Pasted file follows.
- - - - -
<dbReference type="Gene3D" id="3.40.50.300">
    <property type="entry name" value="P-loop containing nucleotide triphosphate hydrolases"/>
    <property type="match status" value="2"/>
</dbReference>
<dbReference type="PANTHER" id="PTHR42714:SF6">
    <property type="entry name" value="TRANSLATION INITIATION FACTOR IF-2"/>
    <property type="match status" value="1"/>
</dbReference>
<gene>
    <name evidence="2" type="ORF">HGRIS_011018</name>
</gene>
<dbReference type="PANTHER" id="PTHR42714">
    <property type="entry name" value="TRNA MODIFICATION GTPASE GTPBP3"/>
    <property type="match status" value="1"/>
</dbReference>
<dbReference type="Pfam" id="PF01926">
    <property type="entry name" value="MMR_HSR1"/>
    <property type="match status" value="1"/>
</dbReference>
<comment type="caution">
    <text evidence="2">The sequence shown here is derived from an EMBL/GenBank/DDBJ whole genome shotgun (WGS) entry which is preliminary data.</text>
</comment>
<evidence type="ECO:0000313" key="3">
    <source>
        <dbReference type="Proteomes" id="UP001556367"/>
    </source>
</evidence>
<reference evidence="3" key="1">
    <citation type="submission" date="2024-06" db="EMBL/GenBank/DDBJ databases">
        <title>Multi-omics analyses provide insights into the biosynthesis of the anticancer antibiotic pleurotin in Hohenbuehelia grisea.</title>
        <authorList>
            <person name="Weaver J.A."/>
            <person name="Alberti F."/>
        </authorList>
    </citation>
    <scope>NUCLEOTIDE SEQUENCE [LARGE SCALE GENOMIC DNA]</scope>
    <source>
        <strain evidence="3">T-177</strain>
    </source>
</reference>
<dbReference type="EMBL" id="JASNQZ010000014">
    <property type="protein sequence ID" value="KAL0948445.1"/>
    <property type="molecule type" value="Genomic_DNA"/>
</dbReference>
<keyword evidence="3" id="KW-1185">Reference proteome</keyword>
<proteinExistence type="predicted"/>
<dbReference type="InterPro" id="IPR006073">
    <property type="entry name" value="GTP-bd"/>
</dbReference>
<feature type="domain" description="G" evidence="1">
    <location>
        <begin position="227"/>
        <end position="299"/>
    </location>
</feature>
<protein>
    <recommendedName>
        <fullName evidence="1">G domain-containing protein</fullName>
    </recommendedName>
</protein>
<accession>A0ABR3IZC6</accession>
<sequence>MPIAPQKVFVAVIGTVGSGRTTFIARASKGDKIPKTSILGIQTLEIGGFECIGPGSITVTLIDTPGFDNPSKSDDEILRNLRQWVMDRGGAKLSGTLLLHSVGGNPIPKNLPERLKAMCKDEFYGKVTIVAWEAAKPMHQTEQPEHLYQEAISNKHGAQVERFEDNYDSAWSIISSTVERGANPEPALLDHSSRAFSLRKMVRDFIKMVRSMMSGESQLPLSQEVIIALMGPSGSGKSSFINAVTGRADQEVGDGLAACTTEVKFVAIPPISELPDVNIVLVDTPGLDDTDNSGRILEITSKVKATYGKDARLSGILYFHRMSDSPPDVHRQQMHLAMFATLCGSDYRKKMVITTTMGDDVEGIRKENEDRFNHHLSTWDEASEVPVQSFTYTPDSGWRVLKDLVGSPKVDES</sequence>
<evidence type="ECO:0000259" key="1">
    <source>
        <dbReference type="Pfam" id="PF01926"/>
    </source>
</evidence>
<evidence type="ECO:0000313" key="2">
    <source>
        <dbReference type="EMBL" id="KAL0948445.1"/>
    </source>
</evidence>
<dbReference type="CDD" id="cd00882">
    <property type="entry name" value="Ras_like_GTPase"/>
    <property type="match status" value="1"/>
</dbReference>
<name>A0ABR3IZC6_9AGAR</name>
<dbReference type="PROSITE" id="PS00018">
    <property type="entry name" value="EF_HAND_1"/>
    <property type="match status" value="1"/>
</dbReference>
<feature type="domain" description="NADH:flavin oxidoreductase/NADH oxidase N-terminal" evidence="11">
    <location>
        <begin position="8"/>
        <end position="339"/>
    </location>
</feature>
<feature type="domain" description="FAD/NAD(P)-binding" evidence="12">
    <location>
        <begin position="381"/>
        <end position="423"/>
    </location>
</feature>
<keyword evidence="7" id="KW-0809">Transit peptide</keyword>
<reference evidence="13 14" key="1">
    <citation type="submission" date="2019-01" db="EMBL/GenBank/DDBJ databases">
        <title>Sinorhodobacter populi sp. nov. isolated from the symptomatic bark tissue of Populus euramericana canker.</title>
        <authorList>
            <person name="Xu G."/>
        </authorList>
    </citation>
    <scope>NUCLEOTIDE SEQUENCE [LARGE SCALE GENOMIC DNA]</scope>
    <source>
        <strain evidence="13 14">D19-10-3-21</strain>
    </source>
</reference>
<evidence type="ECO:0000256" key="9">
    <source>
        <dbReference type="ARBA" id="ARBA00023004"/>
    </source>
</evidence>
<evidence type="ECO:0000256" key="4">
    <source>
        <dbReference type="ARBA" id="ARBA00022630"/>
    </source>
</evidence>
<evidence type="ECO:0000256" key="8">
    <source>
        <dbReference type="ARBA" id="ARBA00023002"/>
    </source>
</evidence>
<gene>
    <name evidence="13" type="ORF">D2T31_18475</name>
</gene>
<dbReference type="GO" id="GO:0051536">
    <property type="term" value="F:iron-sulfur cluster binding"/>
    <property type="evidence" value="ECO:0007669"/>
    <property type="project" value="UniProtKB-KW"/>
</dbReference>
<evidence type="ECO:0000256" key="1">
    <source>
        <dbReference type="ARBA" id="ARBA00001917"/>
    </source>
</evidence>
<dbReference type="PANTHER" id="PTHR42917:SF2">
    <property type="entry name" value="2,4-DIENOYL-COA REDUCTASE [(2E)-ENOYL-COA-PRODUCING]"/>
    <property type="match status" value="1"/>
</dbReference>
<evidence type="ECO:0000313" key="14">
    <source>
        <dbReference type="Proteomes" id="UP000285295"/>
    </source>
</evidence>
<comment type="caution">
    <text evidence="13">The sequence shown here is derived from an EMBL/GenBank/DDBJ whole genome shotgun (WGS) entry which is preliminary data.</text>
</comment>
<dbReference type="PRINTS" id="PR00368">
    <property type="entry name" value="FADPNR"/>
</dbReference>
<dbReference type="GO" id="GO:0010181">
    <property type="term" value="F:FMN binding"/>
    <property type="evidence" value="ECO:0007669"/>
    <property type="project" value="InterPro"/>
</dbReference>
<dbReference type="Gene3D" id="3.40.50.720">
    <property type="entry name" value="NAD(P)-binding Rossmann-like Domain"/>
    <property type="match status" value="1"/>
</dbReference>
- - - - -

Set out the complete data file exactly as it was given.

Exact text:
<dbReference type="Gene3D" id="3.40.50.300">
    <property type="entry name" value="P-loop containing nucleotide triphosphate hydrolases"/>
    <property type="match status" value="2"/>
</dbReference>
<dbReference type="PANTHER" id="PTHR42714:SF6">
    <property type="entry name" value="TRANSLATION INITIATION FACTOR IF-2"/>
    <property type="match status" value="1"/>
</dbReference>
<gene>
    <name evidence="2" type="ORF">HGRIS_011018</name>
</gene>
<dbReference type="PANTHER" id="PTHR42714">
    <property type="entry name" value="TRNA MODIFICATION GTPASE GTPBP3"/>
    <property type="match status" value="1"/>
</dbReference>
<dbReference type="Pfam" id="PF01926">
    <property type="entry name" value="MMR_HSR1"/>
    <property type="match status" value="1"/>
</dbReference>
<comment type="caution">
    <text evidence="2">The sequence shown here is derived from an EMBL/GenBank/DDBJ whole genome shotgun (WGS) entry which is preliminary data.</text>
</comment>
<evidence type="ECO:0000313" key="3">
    <source>
        <dbReference type="Proteomes" id="UP001556367"/>
    </source>
</evidence>
<reference evidence="3" key="1">
    <citation type="submission" date="2024-06" db="EMBL/GenBank/DDBJ databases">
        <title>Multi-omics analyses provide insights into the biosynthesis of the anticancer antibiotic pleurotin in Hohenbuehelia grisea.</title>
        <authorList>
            <person name="Weaver J.A."/>
            <person name="Alberti F."/>
        </authorList>
    </citation>
    <scope>NUCLEOTIDE SEQUENCE [LARGE SCALE GENOMIC DNA]</scope>
    <source>
        <strain evidence="3">T-177</strain>
    </source>
</reference>
<dbReference type="EMBL" id="JASNQZ010000014">
    <property type="protein sequence ID" value="KAL0948445.1"/>
    <property type="molecule type" value="Genomic_DNA"/>
</dbReference>
<keyword evidence="3" id="KW-1185">Reference proteome</keyword>
<proteinExistence type="predicted"/>
<dbReference type="InterPro" id="IPR006073">
    <property type="entry name" value="GTP-bd"/>
</dbReference>
<feature type="domain" description="G" evidence="1">
    <location>
        <begin position="227"/>
        <end position="299"/>
    </location>
</feature>
<protein>
    <recommendedName>
        <fullName evidence="1">G domain-containing protein</fullName>
    </recommendedName>
</protein>
<accession>A0ABR3IZC6</accession>
<sequence>MPIAPQKVFVAVIGTVGSGRTTFIARASKGDKIPKTSILGIQTLEIGGFECIGPGSITVTLIDTPGFDNPSKSDDEILRNLRQWVMDRGGAKLSGTLLLHSVGGNPIPKNLPERLKAMCKDEFYGKVTIVAWEAAKPMHQTEQPEHLYQEAISNKHGAQVERFEDNYDSAWSIISSTVERGANPEPALLDHSSRAFSLRKMVRDFIKMVRSMMSGESQLPLSQEVIIALMGPSGSGKSSFINAVTGRADQEVGDGLAACTTEVKFVAIPPISELPDVNIVLVDTPGLDDTDNSGRILEITSKVKATYGKDARLSGILYFHRMSDSPPDVHRQQMHLAMFATLCGSDYRKKMVITTTMGDDVEGIRKENEDRFNHHLSTWDEASEVPVQSFTYTPDSGWRVLKDLVGSPKVDES</sequence>
<evidence type="ECO:0000259" key="1">
    <source>
        <dbReference type="Pfam" id="PF01926"/>
    </source>
</evidence>
<evidence type="ECO:0000313" key="2">
    <source>
        <dbReference type="EMBL" id="KAL0948445.1"/>
    </source>
</evidence>
<dbReference type="CDD" id="cd00882">
    <property type="entry name" value="Ras_like_GTPase"/>
    <property type="match status" value="1"/>
</dbReference>
<name>A0ABR3IZC6_9AGAR</name>
<dbReference type="PROSITE" id="PS00018">
    <property type="entry name" value="EF_HAND_1"/>
    <property type="match status" value="1"/>
</dbReference>
<feature type="domain" description="NADH:flavin oxidoreductase/NADH oxidase N-terminal" evidence="11">
    <location>
        <begin position="8"/>
        <end position="339"/>
    </location>
</feature>
<feature type="domain" description="FAD/NAD(P)-binding" evidence="12">
    <location>
        <begin position="381"/>
        <end position="423"/>
    </location>
</feature>
<keyword evidence="7" id="KW-0809">Transit peptide</keyword>
<reference evidence="13 14" key="1">
    <citation type="submission" date="2019-01" db="EMBL/GenBank/DDBJ databases">
        <title>Sinorhodobacter populi sp. nov. isolated from the symptomatic bark tissue of Populus euramericana canker.</title>
        <authorList>
            <person name="Xu G."/>
        </authorList>
    </citation>
    <scope>NUCLEOTIDE SEQUENCE [LARGE SCALE GENOMIC DNA]</scope>
    <source>
        <strain evidence="13 14">D19-10-3-21</strain>
    </source>
</reference>
<evidence type="ECO:0000256" key="9">
    <source>
        <dbReference type="ARBA" id="ARBA00023004"/>
    </source>
</evidence>
<evidence type="ECO:0000256" key="4">
    <source>
        <dbReference type="ARBA" id="ARBA00022630"/>
    </source>
</evidence>
<evidence type="ECO:0000256" key="8">
    <source>
        <dbReference type="ARBA" id="ARBA00023002"/>
    </source>
</evidence>
<gene>
    <name evidence="13" type="ORF">D2T31_18475</name>
</gene>
<dbReference type="GO" id="GO:0051536">
    <property type="term" value="F:iron-sulfur cluster binding"/>
    <property type="evidence" value="ECO:0007669"/>
    <property type="project" value="UniProtKB-KW"/>
</dbReference>
<evidence type="ECO:0000256" key="1">
    <source>
        <dbReference type="ARBA" id="ARBA00001917"/>
    </source>
</evidence>
<dbReference type="PANTHER" id="PTHR42917:SF2">
    <property type="entry name" value="2,4-DIENOYL-COA REDUCTASE [(2E)-ENOYL-COA-PRODUCING]"/>
    <property type="match status" value="1"/>
</dbReference>
<evidence type="ECO:0000313" key="14">
    <source>
        <dbReference type="Proteomes" id="UP000285295"/>
    </source>
</evidence>
<comment type="caution">
    <text evidence="13">The sequence shown here is derived from an EMBL/GenBank/DDBJ whole genome shotgun (WGS) entry which is preliminary data.</text>
</comment>
<dbReference type="PRINTS" id="PR00368">
    <property type="entry name" value="FADPNR"/>
</dbReference>
<dbReference type="GO" id="GO:0010181">
    <property type="term" value="F:FMN binding"/>
    <property type="evidence" value="ECO:0007669"/>
    <property type="project" value="InterPro"/>
</dbReference>
<dbReference type="Gene3D" id="3.40.50.720">
    <property type="entry name" value="NAD(P)-binding Rossmann-like Domain"/>
    <property type="match status" value="1"/>
</dbReference>